• Pleasing our managers at the expense of our colleagues or clients.

• Keeping within budgets whilst also coping with high levels of demand for our time and work.

• Wanting to be seen as professionally competent whilst maintaining our integrity.

• Day to day situations that we find difficult to deal with.

Osterman and Kottkamp put forward an experiential learning cycle with many similarities to the work of Kolb (1984) (they based their work on his cycle), but also some key differences. The first step on the cycle is Problem Identification (as distinct from Concrete Experience); this emerges from practice when, for example, a particular outcome is not what was desired or expected. Just like a critical incident, this reveals a gap in our knowledge and practice. Such experiences present themselves as problems that demand our attention and make us want to work towards a possible solution by engaging in a learning process.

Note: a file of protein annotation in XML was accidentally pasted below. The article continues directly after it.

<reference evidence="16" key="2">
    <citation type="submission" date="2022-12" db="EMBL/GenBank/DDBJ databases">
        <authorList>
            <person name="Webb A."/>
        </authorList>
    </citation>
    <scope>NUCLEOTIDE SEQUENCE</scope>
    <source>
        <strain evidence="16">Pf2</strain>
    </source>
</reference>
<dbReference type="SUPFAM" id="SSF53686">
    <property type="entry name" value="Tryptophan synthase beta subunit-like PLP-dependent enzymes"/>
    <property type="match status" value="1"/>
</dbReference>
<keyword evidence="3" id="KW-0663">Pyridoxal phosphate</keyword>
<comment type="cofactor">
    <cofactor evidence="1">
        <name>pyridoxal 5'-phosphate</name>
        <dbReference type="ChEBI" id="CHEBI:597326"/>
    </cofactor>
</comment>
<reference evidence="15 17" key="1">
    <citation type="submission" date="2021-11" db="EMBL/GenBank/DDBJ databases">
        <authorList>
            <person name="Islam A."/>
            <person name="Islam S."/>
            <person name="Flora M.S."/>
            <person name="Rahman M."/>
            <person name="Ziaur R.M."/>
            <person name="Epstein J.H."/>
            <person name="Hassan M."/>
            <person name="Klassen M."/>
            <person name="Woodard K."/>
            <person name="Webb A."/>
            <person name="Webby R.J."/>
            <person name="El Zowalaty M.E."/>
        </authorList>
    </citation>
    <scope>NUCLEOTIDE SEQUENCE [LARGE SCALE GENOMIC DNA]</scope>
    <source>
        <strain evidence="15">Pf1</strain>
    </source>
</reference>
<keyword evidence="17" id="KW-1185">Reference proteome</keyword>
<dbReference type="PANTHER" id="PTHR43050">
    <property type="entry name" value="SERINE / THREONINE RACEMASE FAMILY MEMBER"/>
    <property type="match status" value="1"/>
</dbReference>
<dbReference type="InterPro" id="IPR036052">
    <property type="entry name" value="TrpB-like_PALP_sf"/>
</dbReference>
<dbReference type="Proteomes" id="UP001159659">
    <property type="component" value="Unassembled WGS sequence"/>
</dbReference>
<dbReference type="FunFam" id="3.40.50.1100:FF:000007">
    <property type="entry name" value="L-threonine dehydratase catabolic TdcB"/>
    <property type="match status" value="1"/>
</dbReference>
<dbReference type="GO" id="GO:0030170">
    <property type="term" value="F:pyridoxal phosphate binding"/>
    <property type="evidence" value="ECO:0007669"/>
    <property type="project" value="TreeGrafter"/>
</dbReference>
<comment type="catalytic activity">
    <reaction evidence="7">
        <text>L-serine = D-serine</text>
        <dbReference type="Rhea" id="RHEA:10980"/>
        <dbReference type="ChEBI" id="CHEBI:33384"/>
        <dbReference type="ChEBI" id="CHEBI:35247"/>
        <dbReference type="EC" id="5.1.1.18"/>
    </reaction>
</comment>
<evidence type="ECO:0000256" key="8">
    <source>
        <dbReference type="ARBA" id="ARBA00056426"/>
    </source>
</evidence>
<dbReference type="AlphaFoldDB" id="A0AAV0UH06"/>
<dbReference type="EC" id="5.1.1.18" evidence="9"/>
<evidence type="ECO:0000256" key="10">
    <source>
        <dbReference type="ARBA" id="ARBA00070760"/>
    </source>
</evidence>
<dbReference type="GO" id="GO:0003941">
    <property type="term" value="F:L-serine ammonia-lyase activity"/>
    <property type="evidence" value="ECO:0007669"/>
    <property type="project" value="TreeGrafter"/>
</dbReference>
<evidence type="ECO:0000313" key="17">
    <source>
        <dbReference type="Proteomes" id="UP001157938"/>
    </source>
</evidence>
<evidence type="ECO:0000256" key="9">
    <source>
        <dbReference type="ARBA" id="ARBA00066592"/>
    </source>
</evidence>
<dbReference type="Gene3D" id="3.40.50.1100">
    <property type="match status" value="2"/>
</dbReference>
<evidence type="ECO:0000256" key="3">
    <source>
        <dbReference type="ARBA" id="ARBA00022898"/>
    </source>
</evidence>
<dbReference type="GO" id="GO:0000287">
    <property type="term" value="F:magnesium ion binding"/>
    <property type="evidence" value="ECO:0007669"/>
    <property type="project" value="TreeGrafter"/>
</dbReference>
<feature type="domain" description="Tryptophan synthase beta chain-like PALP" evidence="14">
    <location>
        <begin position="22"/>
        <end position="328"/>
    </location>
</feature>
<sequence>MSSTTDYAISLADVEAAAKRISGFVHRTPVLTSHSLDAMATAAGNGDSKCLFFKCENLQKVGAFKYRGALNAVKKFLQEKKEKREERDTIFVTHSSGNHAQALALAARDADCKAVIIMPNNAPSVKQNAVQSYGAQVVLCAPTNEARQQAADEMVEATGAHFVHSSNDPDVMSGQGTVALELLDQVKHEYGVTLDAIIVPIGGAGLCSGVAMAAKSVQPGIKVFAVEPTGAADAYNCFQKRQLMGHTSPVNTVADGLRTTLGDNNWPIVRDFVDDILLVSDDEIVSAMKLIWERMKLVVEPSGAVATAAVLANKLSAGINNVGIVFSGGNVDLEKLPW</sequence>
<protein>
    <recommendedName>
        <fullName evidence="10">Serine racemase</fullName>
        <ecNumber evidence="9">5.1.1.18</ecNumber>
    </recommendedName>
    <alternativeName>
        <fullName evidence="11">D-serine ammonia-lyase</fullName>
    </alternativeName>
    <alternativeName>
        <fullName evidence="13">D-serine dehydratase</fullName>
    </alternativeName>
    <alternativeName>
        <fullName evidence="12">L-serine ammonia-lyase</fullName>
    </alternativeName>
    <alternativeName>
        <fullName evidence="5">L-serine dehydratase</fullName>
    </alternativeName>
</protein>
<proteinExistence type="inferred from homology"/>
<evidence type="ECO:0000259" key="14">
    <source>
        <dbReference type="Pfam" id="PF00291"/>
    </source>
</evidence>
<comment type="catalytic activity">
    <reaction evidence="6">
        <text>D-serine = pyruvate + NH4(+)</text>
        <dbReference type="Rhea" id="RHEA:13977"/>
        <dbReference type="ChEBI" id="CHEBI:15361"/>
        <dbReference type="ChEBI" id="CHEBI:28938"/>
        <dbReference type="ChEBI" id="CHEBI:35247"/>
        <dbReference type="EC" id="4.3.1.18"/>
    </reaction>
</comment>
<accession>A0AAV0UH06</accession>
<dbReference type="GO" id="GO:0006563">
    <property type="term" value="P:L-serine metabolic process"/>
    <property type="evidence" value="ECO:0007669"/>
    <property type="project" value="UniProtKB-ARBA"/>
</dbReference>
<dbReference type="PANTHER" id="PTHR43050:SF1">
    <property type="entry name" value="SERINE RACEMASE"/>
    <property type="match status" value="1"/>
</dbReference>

In these situations it can be tempting to skip to solutions (rather like the person in Figure 4.2, or the person who ’tracks’ across the top of Jarvis’, 2003 cycle, Figure 4.7) instead of taking the time to analyse what happened. Hence the second step on the cycle, Observation and Analysis, is seen to be the most important step and the most complex. Here, Osterman and Kottkamp delve into the realm of assumptions using Argyris’ (1982) Ladder of Inference (see Chapter 7). This asks us to analyse carefully what took place and to question our perspectives. They helpfully use the metaphor of lenses to show how the same thing can be seen in different ways depending on the lens we chose to look through, like for example when we use a camera. It is also important to remember that lenses can, of course, be clouded or distorted. This step on the cycle involves observing and analysing the situation and ourselves, thereby taking ’a dual stance being, on the one hand, the actor in a drama and, on the other hand, the critic who sits in the audience watching and analysing the whole performance’ (Osterman and Kottkamp, 2004: 23).